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Measuring inequality of subjective well-being: A Bayesian approach

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  • Hasegawa, Hikaru
  • Ueda, Kazuhiro

Abstract

This article proposes a new measure for inequality of subjective well-being and shows the empirical results using a Bayesian ordered probit model. We introduce a new concept called “regret” as a measure for inequality of subjective well-being. Regret is the probability with which a respondent who chooses an option in a multiple-choice question pertaining to subjective well-being does not choose any other option indicative of better well-being. Regret is estimated in connection with demographic factors using the Markov chain Monte Carlo (MCMC) method and data of the World Values Survey. Furthermore, the relationships between regret and GDP per capita and the changes therein are shown to investigate those between inequality of subjective well-being and economic conditions.

Suggested Citation

  • Hasegawa, Hikaru & Ueda, Kazuhiro, 2011. "Measuring inequality of subjective well-being: A Bayesian approach," Journal of Behavioral and Experimental Economics (formerly The Journal of Socio-Economics), Elsevier, vol. 40(5), pages 700-708.
  • Handle: RePEc:eee:soceco:v:40:y:2011:i:5:p:700-708
    DOI: 10.1016/j.socec.2011.05.009
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    References listed on IDEAS

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    1. Blanchflower, David G. & Oswald, Andrew J., 2004. "Well-being over time in Britain and the USA," Journal of Public Economics, Elsevier, vol. 88(7-8), pages 1359-1386, July.
    2. Angus Deaton, 2008. "Income, Health, and Well-Being around the World: Evidence from the Gallup World Poll," Journal of Economic Perspectives, American Economic Association, vol. 22(2), pages 53-72, Spring.
    3. Easterlin, Richard A., 2009. "Lost in transition: Life satisfaction on the road to capitalism," Journal of Economic Behavior & Organization, Elsevier, vol. 71(2), pages 130-145, August.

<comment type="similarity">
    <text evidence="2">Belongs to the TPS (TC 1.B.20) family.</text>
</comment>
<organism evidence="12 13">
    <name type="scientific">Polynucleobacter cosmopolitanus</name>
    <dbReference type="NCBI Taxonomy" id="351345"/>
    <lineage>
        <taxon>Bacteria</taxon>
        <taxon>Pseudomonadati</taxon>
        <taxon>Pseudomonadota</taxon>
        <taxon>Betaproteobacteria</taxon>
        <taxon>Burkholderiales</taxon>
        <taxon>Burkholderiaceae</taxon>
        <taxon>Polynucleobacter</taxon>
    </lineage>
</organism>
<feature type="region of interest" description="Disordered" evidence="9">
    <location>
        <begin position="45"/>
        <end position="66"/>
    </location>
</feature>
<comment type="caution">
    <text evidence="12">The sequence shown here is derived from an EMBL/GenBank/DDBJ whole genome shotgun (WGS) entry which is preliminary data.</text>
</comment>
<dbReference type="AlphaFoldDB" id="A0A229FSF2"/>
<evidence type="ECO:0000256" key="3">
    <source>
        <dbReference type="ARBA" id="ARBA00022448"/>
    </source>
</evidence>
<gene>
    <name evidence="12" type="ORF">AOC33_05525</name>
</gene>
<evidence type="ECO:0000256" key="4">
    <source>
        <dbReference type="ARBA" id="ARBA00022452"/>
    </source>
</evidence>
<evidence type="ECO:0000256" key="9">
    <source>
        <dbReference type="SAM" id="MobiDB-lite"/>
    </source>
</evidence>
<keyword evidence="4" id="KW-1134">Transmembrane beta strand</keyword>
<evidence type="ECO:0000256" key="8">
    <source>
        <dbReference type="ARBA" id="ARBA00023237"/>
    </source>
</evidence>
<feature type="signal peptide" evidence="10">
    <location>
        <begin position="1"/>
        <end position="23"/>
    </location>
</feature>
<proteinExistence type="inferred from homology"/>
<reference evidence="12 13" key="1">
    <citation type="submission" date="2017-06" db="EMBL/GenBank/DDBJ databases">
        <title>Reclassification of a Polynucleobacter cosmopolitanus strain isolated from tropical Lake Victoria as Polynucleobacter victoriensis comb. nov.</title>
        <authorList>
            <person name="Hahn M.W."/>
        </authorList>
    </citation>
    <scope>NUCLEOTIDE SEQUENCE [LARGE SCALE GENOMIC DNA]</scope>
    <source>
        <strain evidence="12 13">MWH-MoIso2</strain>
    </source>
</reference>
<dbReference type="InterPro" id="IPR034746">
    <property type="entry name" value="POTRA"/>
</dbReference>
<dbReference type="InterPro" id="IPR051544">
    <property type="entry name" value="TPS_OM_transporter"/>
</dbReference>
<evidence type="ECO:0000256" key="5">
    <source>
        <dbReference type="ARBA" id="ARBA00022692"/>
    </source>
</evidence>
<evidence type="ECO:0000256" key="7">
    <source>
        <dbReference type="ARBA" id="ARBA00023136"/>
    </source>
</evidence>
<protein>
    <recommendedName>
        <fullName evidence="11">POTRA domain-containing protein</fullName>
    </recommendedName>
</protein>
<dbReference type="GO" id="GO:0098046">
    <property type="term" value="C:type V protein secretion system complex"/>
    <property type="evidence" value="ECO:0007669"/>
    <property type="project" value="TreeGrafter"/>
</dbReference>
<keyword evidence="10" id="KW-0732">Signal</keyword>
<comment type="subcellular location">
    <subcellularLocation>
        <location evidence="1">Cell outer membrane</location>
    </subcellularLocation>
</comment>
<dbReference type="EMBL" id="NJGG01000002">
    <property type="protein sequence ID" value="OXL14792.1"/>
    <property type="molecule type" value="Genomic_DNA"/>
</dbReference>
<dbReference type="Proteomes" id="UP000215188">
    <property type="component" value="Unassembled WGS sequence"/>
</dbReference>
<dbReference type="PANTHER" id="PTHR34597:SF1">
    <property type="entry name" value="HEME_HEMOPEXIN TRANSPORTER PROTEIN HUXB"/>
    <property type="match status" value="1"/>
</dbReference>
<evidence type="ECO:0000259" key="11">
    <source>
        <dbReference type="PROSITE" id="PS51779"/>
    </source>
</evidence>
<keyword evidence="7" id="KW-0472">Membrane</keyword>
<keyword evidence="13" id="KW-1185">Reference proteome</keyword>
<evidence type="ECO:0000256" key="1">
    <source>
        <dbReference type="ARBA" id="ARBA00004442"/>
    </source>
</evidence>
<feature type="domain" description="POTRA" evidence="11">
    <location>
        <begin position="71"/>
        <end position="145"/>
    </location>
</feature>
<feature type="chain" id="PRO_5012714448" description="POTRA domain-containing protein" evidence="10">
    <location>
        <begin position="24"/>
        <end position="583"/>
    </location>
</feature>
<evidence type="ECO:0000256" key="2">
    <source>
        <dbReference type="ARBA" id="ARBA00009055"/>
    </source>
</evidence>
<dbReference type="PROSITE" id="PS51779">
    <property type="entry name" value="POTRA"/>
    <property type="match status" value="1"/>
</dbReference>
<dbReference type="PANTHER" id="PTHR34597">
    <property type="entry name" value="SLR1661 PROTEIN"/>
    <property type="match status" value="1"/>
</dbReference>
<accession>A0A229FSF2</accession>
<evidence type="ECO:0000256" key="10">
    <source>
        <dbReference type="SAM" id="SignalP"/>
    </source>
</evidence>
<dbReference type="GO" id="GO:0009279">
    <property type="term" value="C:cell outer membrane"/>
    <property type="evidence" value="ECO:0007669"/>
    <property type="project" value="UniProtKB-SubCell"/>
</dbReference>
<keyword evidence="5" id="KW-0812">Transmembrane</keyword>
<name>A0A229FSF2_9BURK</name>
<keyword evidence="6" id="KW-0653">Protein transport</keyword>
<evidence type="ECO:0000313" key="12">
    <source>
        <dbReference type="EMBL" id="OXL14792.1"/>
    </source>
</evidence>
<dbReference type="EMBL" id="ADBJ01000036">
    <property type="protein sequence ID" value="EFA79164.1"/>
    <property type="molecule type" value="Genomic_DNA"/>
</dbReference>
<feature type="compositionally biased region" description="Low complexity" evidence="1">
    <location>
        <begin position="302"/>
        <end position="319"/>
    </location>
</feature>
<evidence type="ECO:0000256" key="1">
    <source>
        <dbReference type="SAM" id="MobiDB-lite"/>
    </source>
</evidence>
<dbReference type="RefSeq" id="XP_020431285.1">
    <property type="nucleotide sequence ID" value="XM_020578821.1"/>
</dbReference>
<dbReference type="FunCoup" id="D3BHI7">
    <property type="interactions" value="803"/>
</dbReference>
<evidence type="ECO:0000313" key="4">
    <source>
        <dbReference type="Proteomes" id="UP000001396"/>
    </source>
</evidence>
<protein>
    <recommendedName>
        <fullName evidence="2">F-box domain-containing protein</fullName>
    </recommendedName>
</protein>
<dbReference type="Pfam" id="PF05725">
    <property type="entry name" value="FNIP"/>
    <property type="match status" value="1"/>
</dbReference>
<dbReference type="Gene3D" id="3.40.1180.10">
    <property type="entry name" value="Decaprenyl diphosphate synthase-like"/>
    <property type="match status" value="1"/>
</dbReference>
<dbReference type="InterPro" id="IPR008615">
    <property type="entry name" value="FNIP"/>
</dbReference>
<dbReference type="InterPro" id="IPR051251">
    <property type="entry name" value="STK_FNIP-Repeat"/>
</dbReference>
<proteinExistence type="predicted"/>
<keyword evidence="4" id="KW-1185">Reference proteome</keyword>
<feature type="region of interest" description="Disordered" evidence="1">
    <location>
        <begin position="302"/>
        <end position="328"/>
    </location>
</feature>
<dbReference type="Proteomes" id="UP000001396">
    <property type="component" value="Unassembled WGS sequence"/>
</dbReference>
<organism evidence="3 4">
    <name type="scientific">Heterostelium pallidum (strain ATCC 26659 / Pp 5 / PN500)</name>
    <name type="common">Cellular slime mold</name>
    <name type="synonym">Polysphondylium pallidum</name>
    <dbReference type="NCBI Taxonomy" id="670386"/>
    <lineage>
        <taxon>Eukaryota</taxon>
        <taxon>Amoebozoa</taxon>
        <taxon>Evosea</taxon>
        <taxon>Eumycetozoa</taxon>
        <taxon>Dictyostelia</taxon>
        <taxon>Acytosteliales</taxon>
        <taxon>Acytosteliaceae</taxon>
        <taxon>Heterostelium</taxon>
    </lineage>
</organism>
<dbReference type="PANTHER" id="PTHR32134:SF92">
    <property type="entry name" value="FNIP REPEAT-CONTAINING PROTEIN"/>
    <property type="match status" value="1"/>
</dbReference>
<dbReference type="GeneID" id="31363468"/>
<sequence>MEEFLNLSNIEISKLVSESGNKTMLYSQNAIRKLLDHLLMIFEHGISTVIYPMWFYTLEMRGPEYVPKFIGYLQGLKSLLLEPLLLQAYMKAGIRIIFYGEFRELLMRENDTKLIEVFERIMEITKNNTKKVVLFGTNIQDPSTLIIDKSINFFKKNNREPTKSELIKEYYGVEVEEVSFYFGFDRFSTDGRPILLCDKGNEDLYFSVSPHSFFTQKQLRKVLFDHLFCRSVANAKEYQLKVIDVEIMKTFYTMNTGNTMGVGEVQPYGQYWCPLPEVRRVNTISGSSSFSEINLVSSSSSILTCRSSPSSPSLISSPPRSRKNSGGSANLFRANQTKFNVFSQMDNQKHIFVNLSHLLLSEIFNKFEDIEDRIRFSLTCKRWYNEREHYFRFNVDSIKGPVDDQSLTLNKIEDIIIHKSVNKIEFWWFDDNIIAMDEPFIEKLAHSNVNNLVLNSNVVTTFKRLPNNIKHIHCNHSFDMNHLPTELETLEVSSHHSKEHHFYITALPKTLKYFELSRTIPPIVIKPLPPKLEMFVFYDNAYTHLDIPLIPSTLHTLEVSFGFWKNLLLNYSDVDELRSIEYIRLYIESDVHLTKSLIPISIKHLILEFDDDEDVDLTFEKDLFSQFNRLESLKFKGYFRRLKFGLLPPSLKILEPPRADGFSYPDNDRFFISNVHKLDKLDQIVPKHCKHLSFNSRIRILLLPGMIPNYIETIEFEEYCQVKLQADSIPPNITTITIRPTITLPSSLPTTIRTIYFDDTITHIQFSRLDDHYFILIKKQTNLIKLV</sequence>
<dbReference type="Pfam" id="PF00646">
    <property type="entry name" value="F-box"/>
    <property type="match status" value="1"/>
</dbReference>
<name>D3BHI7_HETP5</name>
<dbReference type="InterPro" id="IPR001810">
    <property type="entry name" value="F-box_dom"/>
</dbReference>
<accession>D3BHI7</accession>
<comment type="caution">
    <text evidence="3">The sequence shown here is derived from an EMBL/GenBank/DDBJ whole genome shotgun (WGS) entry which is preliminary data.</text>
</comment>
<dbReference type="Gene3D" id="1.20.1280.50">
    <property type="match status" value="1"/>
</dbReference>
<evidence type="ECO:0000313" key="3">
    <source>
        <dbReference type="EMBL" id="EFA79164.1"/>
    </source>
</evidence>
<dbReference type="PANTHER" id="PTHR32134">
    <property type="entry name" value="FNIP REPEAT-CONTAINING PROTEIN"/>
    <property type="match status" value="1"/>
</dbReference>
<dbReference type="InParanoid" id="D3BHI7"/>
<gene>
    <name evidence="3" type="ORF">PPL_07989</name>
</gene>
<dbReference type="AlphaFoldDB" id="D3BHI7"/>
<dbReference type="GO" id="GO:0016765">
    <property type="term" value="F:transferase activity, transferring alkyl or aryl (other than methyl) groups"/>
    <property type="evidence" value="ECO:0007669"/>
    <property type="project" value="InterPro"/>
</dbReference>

4. Betsey Stevenson & Justin Wolfers, 2008. "Happiness Inequality in the United States," The Journal of Legal Studies, University of Chicago Press, vol. 37(S2), pages 33-79, June.
    5. Betsey Stevenson & Justin Wolfers, 2008. "Economic Growth and Subjective Well-Being: Reassessing the Easterlin Paradox," Brookings Papers on Economic Activity, Economic Studies Program, The Brookings Institution, vol. 39(1 (Spring), pages 1-102.
    6. Layard, R. & Mayraz, G. & Nickell, S., 2008. "The marginal utility of income," Journal of Public Economics, Elsevier, vol. 92(8-9), pages 1846-1857, August.
    7. Wim Kalmijn & Ruut Veenhoven, 2005. "Measuring Inequality of Happiness in Nations: In Search for Proper Statistics," Journal of Happiness Studies, Springer, vol. 6(4), pages 357-396, December.
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    Cited by:

    1. Hikaru Hasegawa & Kazuhiro Ueda, 2014. "Self-Assessed Social Position and Poverty," Review of Income and Wealth, International Association for Research in Income and Wealth, vol. 60(3), pages 571-595, September.
    2. Mohanty, Madhu S. & Ullah, Aman, 2012. "Direct and indirect effects of happiness on wage: A simultaneous equations approach," Journal of Behavioral and Experimental Economics (formerly The Journal of Socio-Economics), Elsevier, vol. 41(2), pages 143-152.

    More about this item

    Keywords

    Bayesian ordered probit model; Markov chain Monte Carlo (MCMC); Regretted subjective well-being;

    JEL classification:

    • C11 - Mathematical and Quantitative Methods - - Econometric and Statistical Methods and Methodology: General - - - Bayesian Analysis: General
    • C35 - Mathematical and Quantitative Methods - - Multiple or Simultaneous Equation Models; Multiple Variables - - - Discrete Regression and Qualitative Choice Models; Discrete Regressors; Proportions
    • D63 - Microeconomics - - Welfare Economics - - - Equity, Justice, Inequality, and Other Normative Criteria and Measurement
    • I3 - Health, Education, and Welfare - - Welfare, Well-Being, and Poverty

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